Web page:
#### Interpreting and creating line graphs

A line graph is another type of graph that shows how data changes over time or across categories. A line graph uses points connected by lines to show the relationship between two variables. For example, you can use a line graph to show how the temperature changes throughout the day or how the height of a plant grows over several weeks.

Line graphs are useful for showing trends or patterns in data, such as increasing, decreasing, or staying constant.

These free printable worksheets will help your 3rd grader learn to interpret and create line graphs from given data. They will also learn how to use line graphs to answer questions such as finding a data set's maximum, minimum, or rate of change or predicting future values based on past data.

#### Count shapes in a Venn diagram

A Venn diagram is a diagram that uses circles to show the relationships between different sets of objects or information. For example, you can use a Venn diagram to show which shapes have certain attributes, such as corners or curves. The circles in a Venn diagram can overlap or not overlap depending on whether the sets have common elements or not.

Counting shapes in a Venn diagram helps 3rd graders practice their counting, sorting, and logical thinking skills.

These free printable worksheets will challenge your 3rd grader to count how many shapes are in each circle, how many shapes are in the overlapping regions, and how many are outside the circles.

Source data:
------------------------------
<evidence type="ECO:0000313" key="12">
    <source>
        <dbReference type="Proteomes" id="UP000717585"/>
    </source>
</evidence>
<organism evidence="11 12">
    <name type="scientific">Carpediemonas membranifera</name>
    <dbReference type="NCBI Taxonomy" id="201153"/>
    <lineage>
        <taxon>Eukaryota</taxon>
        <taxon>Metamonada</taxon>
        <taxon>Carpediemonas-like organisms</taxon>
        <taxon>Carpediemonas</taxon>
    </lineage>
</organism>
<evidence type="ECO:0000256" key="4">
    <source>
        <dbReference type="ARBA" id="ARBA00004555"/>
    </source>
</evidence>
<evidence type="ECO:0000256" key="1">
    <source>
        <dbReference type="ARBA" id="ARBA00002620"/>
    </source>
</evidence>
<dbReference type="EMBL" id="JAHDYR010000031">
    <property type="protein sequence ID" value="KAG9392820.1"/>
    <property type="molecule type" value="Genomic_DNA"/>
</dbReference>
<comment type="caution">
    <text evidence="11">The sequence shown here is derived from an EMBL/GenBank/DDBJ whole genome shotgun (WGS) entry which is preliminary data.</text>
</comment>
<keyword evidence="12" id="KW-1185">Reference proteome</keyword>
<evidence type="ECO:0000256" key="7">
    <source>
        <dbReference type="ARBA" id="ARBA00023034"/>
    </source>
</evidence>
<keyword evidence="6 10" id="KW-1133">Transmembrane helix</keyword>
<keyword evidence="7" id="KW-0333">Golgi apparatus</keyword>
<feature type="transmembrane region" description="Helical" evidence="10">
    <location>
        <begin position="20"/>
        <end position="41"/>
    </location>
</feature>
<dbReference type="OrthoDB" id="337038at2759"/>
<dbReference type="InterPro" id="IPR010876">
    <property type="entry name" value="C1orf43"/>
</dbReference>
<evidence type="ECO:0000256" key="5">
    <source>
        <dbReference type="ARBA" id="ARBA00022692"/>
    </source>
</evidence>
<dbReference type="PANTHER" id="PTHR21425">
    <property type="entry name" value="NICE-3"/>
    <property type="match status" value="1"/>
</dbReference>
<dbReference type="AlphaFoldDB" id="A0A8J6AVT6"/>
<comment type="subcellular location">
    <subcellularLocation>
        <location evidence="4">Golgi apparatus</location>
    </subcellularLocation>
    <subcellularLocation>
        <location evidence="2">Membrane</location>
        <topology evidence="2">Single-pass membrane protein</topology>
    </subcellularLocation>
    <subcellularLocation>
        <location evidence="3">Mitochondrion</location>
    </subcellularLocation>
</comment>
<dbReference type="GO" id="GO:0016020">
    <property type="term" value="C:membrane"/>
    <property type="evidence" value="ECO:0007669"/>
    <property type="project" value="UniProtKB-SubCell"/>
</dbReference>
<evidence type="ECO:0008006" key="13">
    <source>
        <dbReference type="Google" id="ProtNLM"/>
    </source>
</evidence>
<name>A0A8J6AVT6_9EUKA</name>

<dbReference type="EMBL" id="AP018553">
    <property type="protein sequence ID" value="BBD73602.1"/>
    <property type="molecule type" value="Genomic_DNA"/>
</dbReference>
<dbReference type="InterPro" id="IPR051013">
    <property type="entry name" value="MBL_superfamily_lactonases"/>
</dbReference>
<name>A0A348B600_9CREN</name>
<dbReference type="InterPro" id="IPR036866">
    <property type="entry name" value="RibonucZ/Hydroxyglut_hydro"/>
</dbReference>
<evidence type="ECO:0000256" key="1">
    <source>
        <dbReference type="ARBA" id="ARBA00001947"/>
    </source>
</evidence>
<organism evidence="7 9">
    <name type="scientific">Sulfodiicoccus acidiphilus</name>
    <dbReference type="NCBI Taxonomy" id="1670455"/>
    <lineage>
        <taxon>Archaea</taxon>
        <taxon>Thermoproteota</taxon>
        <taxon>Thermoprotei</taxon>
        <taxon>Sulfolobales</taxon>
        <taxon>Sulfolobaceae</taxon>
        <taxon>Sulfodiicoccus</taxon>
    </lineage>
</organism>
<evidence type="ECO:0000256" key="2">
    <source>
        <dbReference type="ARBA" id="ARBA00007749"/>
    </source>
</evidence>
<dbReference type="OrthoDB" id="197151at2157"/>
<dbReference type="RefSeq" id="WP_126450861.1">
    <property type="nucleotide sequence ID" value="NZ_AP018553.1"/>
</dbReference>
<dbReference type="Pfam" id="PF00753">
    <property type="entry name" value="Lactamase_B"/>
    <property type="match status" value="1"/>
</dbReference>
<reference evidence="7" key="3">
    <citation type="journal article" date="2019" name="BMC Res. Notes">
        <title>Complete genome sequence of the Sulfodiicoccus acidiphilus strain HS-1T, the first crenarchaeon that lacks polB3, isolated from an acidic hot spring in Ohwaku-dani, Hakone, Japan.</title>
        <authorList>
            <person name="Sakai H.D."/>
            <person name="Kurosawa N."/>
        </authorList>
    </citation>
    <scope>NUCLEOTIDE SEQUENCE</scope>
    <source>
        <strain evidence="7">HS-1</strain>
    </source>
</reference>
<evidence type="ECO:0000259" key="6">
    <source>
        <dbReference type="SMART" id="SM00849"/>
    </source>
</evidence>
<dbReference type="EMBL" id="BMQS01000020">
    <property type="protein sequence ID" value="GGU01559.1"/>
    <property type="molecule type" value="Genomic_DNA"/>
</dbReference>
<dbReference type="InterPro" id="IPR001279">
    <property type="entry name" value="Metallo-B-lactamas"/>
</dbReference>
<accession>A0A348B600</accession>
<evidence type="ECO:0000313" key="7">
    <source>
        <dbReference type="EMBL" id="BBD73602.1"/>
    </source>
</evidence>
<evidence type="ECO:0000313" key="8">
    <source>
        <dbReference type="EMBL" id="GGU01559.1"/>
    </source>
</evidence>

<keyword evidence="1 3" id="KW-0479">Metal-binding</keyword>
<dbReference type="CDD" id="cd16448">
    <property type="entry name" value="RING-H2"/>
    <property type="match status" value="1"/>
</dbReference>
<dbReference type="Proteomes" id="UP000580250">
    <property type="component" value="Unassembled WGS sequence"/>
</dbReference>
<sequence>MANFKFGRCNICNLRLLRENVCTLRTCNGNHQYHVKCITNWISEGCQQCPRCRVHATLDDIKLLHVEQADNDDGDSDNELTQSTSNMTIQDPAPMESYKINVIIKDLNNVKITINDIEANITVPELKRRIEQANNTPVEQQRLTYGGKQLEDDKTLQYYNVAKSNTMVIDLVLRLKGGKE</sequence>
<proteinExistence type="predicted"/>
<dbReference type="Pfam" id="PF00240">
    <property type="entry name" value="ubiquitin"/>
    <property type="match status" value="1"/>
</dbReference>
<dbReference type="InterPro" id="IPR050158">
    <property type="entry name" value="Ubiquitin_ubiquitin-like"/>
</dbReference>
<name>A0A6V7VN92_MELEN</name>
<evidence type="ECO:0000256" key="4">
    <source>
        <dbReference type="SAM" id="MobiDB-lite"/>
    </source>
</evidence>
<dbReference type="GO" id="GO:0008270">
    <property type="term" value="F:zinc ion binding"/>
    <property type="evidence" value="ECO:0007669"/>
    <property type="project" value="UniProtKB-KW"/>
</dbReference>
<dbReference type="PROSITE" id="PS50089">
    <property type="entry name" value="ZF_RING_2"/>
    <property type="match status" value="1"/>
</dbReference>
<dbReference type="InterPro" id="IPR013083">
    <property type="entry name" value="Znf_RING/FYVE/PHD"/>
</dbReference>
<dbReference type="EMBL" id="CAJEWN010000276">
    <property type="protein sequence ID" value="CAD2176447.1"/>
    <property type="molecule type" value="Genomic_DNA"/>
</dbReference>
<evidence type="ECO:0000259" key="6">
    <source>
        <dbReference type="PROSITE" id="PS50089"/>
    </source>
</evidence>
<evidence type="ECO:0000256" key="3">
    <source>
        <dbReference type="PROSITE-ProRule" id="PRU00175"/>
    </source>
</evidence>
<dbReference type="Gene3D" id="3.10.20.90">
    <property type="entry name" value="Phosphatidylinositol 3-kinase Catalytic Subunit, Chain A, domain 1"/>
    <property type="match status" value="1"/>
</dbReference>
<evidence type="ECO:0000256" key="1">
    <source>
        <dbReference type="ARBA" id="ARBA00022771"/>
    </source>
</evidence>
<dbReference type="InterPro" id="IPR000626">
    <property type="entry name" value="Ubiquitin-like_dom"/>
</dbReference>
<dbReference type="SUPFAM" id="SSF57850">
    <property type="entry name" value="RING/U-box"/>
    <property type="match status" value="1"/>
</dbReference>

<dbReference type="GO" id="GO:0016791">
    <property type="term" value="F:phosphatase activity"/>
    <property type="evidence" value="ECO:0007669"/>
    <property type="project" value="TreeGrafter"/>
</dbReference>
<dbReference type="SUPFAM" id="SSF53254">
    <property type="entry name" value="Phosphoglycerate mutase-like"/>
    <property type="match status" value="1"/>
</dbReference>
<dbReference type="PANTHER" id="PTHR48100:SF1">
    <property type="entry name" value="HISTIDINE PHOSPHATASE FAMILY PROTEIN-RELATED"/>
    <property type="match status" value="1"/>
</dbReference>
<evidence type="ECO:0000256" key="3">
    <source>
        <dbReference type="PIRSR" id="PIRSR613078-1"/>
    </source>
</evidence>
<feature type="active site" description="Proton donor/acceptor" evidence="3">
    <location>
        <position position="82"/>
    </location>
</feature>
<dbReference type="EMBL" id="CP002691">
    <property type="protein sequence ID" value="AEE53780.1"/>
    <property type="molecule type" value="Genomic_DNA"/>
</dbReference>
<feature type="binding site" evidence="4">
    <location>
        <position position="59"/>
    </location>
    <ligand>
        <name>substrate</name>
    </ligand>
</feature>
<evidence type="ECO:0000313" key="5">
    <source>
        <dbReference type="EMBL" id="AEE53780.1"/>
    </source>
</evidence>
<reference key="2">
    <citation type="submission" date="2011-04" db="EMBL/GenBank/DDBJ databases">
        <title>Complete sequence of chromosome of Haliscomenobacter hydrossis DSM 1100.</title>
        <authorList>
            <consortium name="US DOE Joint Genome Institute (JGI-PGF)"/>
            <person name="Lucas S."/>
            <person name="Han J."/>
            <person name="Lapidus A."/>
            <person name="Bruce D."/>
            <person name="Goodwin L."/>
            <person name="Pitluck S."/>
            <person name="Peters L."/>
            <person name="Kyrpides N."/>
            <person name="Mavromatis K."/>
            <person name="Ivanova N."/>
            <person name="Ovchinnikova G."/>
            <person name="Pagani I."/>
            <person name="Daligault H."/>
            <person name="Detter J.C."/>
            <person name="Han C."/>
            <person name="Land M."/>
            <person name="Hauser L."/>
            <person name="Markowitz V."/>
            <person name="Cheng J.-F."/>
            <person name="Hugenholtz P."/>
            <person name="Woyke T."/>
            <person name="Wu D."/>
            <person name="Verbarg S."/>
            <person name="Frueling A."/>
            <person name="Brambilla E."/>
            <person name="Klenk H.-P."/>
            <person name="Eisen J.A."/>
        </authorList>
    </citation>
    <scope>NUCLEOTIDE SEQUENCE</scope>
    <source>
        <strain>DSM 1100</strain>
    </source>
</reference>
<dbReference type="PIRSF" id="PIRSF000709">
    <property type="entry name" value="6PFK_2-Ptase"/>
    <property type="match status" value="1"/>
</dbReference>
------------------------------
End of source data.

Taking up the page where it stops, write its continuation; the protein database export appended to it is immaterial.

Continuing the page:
#### Sorting shapes into a Venn diagram

Sorting shapes into a Venn diagram is another way of using a Venn diagram to show the relationships between different sets of objects or information. For example, you can use a Venn diagram to sort shapes by their color or number of sides. The circles in a Venn diagram can overlap or not overlap depending on whether the sets have common elements or not.

Sorting shapes into a Venn diagram helps 3rd graders practice their classification, comparison, and logical thinking skills. These free printable worksheets will ask your 3rd grader to sort different shapes into the correct circles according to given criteria, such as having three sides or being red.

#### Certain, probable, unlikely, and impossible

Probability is the measure of how likely something is to happen. Probability can be expressed using words like certain, probable, unlikely, and impossible or using numbers such as fractions, decimals, or percentages. For example, the probability of rolling a 6 on a fair die is 1/6 or 16.67%, which is unlikely but possible.